Survival tactics are meant to be temporary solutions used to solve current and short-term challenges with predictable endpoints. Most survival tactics will only serve your business for a limited time. Their use and effectiveness will often either run out or wear out. Lowering prices just to get work is one example of a survival tactic.
It’s time to stop thinking of just surviving. Besides, almost every other remodeling business out there is using similar survival tactics, including dropping prices. These companies, too, can only hold on for so long before these tactics are no longer effective or sustainable.
For some remodelers, it may be time to quit being a business owner. To determine if you fall into this category, take a hard, honest look at your situation. Assess your survival tactics and your financial ability to sustain them. Is their usable life almost or already over? Are you able to continue financing these tactics? Your balance sheet will give you the information that will shape your answer. (If you don’t have or can’t understand a balance sheet, get a professional to help you and do so right away.)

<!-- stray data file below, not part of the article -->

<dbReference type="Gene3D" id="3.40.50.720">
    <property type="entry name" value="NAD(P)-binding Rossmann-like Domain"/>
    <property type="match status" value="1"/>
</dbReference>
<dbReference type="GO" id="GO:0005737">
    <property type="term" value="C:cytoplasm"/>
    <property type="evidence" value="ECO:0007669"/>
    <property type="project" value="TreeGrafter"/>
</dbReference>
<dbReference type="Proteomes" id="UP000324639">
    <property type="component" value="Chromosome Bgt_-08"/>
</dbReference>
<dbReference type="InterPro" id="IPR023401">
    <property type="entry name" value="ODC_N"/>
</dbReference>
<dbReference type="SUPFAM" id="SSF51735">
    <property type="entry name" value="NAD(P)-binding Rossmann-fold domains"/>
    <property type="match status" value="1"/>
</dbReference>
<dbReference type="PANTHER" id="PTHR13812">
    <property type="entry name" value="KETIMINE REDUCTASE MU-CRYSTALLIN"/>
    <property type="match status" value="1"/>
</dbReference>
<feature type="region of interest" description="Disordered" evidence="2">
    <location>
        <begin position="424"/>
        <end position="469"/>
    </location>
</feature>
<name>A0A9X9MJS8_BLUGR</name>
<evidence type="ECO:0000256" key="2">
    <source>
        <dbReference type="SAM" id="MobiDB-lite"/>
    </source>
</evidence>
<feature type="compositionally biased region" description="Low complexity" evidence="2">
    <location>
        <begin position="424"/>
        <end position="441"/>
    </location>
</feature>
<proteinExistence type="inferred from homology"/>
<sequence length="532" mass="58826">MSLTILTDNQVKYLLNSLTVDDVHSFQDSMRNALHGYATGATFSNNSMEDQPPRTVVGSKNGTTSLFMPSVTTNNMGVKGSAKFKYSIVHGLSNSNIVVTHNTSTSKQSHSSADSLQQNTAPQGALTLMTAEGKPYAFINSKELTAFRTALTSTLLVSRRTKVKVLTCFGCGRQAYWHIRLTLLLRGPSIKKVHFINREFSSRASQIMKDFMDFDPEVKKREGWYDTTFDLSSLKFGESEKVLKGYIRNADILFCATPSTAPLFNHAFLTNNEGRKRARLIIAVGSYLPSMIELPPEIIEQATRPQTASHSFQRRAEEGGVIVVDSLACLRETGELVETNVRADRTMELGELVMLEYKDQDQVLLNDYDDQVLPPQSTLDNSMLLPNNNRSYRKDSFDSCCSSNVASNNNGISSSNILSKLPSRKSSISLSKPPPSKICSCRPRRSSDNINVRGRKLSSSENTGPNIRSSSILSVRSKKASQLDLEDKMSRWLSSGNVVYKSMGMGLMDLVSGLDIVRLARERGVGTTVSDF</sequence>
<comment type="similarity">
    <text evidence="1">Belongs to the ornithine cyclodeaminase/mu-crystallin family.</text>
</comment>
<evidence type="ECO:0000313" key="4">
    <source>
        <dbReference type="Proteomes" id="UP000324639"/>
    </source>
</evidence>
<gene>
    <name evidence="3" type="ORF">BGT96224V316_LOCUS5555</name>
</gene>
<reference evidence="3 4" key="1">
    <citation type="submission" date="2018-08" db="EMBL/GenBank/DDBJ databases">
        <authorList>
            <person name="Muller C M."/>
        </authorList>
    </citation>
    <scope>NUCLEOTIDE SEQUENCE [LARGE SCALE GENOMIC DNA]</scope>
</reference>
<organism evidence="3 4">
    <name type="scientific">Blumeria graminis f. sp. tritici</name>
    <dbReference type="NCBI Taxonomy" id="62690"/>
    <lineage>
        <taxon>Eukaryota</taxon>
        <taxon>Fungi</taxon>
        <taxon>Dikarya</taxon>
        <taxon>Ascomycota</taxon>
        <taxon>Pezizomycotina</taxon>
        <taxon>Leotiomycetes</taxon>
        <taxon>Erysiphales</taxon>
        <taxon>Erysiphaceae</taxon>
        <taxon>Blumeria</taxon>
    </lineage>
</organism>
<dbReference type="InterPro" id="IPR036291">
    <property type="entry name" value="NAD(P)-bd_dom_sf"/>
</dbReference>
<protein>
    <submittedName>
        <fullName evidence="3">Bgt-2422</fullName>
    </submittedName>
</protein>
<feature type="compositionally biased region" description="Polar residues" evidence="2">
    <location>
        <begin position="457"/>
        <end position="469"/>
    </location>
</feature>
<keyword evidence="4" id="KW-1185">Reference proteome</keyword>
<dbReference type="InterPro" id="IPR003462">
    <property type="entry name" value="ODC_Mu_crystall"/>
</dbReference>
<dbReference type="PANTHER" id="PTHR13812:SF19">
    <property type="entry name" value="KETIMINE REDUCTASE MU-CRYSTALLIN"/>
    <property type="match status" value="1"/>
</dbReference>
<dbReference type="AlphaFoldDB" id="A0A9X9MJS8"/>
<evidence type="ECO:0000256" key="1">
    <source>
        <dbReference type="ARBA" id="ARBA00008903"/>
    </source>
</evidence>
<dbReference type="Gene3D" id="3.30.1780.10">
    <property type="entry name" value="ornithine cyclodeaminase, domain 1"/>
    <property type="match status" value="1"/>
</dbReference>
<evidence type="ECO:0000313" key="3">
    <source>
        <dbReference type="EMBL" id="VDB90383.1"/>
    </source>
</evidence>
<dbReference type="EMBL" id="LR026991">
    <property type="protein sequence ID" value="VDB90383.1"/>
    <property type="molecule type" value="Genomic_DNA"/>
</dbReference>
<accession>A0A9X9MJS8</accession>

If your tactics are subsidizing your business rather than stimulating it, failure may be close at hand. The decision to close your business before you go bankrupt does not label you as a failure. Instead, failure would be to ignore a bad situation and be unable to pay your bills or complete projects.
Many remodelers have closed their businesses and moved on. Rather than wait for the business to shut them down, they have decided to shut down their business. Some have gone to work for other remodeling companies. In doing so, many say they have eliminated the stresses that were compromising their health and affecting important relationships. Some tell me they are much happier this way and enjoy being part of a successful team. They have gained better focus, giving them the ability to actually do what they love, do it really well, and even get paid well while doing it.
I saw a quote that said “The minds that got us into this mess are not likely qualified to help us get out of it.” Look in the mirror and decide if you have the ability and the resources to make the switch from just surviving. If you can afford to do so, get the outside help you need to put a new plan in place for your business. Make a real and measurable commitment to your plan. Part of the plan should be identifying if your business is improving or not — and whether you should come up with an exit strategy.
—Shawn McCadden founded, operated, and sold a successful design/build company. A co-founder of the Residential Design/Build Institute, he speaks at industry events and consults with remodelers. firstname.lastname@example.org
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